Bans on possession of herbal smoking mixes including Kronic, Mango Kush and Kalma by the West Australian government may run foul of the Australian Constitution as well as mutual recognition agreements with other Australian states and territories, as well as New Zealand.
W.A. Mental Health Minister, Helen Morton, issued a media release yesterday stating that the products had been banned on health grounds and that people had a few days to drop their stashes off at the police station.
Representing the producers and distributors of the herbal mixes, Eros Association President, Fiona Patten, said that implementing the ban was likely to be complicated by section 92 of the Australian Constitution, the Mutual Recognition Act 1992 (Cwlth), and the Trans Tasman Mutual Recognition Act 1997 (Cwlth). These last two Acts permit the sale of goods produced and lawfully available for sale in one state in a second state.
“Not only has the Minister acted prematurely on this matter but she has acted contrary to the findings of last week’s Report by the Global Commission on Drug Policy which was specifically formed to review global drug policy, and which recommended that personal possession of cannabis be decriminalised. The Report noted (page 15) in particular that cannabis use had in fact decline since Western Australia decriminalised the possession of cannabis in 2004."
"The Minister has also ignored the good science on this product carried out by the New Zealand Expert Advisory Committee on Drugs, and the New Zealand Institute of Environmental Science and Research ("ESR")."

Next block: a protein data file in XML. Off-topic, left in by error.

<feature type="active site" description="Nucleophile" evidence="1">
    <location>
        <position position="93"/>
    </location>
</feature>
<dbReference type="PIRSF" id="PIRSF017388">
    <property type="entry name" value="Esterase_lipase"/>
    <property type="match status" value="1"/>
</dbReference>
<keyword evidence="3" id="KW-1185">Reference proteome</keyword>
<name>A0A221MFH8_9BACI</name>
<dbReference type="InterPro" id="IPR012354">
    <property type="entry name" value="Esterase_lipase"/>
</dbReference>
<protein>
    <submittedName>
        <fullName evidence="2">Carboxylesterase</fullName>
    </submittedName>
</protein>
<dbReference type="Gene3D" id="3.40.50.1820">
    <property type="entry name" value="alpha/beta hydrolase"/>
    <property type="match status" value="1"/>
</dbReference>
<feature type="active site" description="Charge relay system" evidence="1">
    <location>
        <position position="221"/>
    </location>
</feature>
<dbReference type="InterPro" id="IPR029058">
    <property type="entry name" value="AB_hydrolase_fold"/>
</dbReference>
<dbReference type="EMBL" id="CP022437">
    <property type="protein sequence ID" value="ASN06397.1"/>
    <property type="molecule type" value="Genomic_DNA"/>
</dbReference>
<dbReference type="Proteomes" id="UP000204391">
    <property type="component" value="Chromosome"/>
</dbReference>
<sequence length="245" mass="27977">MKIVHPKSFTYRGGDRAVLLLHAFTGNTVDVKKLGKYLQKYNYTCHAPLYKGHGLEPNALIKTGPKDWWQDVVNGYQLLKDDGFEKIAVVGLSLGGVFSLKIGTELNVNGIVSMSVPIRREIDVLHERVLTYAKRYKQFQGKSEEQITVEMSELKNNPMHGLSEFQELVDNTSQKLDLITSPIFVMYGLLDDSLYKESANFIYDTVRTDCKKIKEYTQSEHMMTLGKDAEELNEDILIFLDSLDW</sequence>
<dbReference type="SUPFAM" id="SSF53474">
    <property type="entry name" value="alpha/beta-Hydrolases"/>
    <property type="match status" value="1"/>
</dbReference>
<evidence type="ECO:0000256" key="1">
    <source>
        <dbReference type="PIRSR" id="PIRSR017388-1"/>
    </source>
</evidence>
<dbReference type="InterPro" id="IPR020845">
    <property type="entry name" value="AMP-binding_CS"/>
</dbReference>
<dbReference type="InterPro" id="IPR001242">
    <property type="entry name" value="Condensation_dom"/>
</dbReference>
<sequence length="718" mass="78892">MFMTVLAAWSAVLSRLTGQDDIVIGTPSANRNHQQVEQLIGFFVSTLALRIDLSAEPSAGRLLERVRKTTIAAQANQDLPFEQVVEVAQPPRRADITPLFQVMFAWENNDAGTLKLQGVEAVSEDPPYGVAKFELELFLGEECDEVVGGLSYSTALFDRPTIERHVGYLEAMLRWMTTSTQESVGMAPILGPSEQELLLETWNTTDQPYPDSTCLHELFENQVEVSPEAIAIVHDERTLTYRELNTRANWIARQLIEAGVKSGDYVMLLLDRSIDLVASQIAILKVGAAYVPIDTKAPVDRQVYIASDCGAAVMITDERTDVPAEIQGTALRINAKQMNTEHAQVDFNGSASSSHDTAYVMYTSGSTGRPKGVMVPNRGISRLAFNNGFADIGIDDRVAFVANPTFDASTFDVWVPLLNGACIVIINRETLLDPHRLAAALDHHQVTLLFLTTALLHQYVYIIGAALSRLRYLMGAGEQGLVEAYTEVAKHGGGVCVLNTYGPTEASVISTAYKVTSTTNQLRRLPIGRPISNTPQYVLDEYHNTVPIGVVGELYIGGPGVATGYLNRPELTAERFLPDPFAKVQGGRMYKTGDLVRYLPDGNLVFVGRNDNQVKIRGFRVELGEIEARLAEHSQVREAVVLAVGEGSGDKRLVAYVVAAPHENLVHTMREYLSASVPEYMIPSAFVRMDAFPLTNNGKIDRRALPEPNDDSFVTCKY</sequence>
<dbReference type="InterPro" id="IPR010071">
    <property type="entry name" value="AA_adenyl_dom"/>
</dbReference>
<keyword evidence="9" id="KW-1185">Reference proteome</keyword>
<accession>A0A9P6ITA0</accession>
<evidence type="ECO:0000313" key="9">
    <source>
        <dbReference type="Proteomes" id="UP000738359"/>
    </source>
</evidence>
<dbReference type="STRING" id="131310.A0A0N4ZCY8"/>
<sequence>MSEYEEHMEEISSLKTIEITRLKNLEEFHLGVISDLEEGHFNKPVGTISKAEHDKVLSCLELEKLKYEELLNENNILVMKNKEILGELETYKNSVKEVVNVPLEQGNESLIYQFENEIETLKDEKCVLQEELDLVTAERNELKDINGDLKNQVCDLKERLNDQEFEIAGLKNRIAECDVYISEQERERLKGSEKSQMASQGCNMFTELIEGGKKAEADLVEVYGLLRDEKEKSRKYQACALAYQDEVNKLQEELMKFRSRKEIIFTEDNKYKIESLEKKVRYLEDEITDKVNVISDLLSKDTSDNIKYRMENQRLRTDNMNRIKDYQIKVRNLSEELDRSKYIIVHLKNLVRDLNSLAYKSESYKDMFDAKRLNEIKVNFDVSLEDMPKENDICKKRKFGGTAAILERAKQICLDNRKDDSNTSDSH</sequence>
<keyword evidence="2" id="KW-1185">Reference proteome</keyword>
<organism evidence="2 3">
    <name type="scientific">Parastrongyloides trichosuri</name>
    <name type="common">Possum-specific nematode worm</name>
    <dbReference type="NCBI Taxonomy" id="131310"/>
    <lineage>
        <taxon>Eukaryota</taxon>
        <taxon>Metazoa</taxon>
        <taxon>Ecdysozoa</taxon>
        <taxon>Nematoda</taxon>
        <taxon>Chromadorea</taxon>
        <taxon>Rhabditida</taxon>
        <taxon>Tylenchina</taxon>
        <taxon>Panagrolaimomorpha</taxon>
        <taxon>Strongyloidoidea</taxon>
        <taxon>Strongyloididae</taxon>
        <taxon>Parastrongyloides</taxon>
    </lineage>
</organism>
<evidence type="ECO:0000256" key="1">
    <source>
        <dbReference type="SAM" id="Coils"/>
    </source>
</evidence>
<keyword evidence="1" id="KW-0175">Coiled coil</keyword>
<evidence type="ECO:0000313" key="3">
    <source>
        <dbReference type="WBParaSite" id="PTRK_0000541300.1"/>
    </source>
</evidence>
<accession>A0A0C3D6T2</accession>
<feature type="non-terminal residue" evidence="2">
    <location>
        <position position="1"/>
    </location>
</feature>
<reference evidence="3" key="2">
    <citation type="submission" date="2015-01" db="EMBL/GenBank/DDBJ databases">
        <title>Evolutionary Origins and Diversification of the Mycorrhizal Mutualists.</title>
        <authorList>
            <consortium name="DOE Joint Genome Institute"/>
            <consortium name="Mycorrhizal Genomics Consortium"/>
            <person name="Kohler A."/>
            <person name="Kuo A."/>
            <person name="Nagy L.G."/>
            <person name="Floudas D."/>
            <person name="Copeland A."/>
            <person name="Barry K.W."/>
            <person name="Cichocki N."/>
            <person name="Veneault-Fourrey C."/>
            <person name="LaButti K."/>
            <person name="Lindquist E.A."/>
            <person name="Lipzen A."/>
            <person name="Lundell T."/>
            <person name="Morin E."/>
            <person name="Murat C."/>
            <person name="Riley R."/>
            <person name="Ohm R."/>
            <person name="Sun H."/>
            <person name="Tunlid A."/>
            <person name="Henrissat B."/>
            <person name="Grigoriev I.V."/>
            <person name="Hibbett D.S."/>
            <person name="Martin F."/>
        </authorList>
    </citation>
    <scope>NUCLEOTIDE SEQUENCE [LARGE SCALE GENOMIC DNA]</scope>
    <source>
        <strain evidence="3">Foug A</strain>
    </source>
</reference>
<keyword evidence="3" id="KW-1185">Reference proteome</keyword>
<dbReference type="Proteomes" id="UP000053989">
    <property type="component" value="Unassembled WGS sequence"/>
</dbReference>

The only recent in depth scientific research into these substances was done by the New Zealand Expert Advisory Committee on Drugs late last year. The Committee found that smoking Kronic was significantly less harmful than drinking alcohol and recommended that its sale be restricted to 18 years plus, not banned. Sensibly, the New Zealand Government accepted this advice and is putting it into effect.
"The Director of the ESR, Dr Keith Bedford, was recently reported as saying 'Every indication seems to be that [cannabinoid derivatives] are not a high or even medium level of risk - there's a low level of risk.' Dr Bedford also said he backed the New Zealand Government's moves to make "legal weed" products restricted substances instead of banning them outright. He said a "moral panic" was fuelling attitudes to ban the products instead of restricting them."
Ms Patten said the WA government should be investigating ways to restrict and regulate the products rather than handing over their supply to local drug dealers and interstate and international on-line dealers. “
"The products Ms Morton has banned will now simply be sold by suburban drug dealers. There will be no control over their composition, strength, or who they are being sold to. The Minister is actively fuelling the drug trade through unenlightened legislation," Ms Patten said.
“The Minster claimed that she was ‘happy with the level of public debate’ on the issue. However she did not consult with the industry that was producing and retailing the products. How can you claim to consult widely on an issue like this when you ignore the retail group that is selling and producing it?" asked Ms Patten.
Ms Patten said that the government had conducted no scientific research on the effects of the products and has instead relied totally on the advice of mining companies and the AMA.
"The Western Australian Government has missed a golden opportunity to regulate synthetic cannabinoids, and ensure that they are safe and only consumed by responsible adults. Instead, it has clung to a failed policy which has been proven not to work."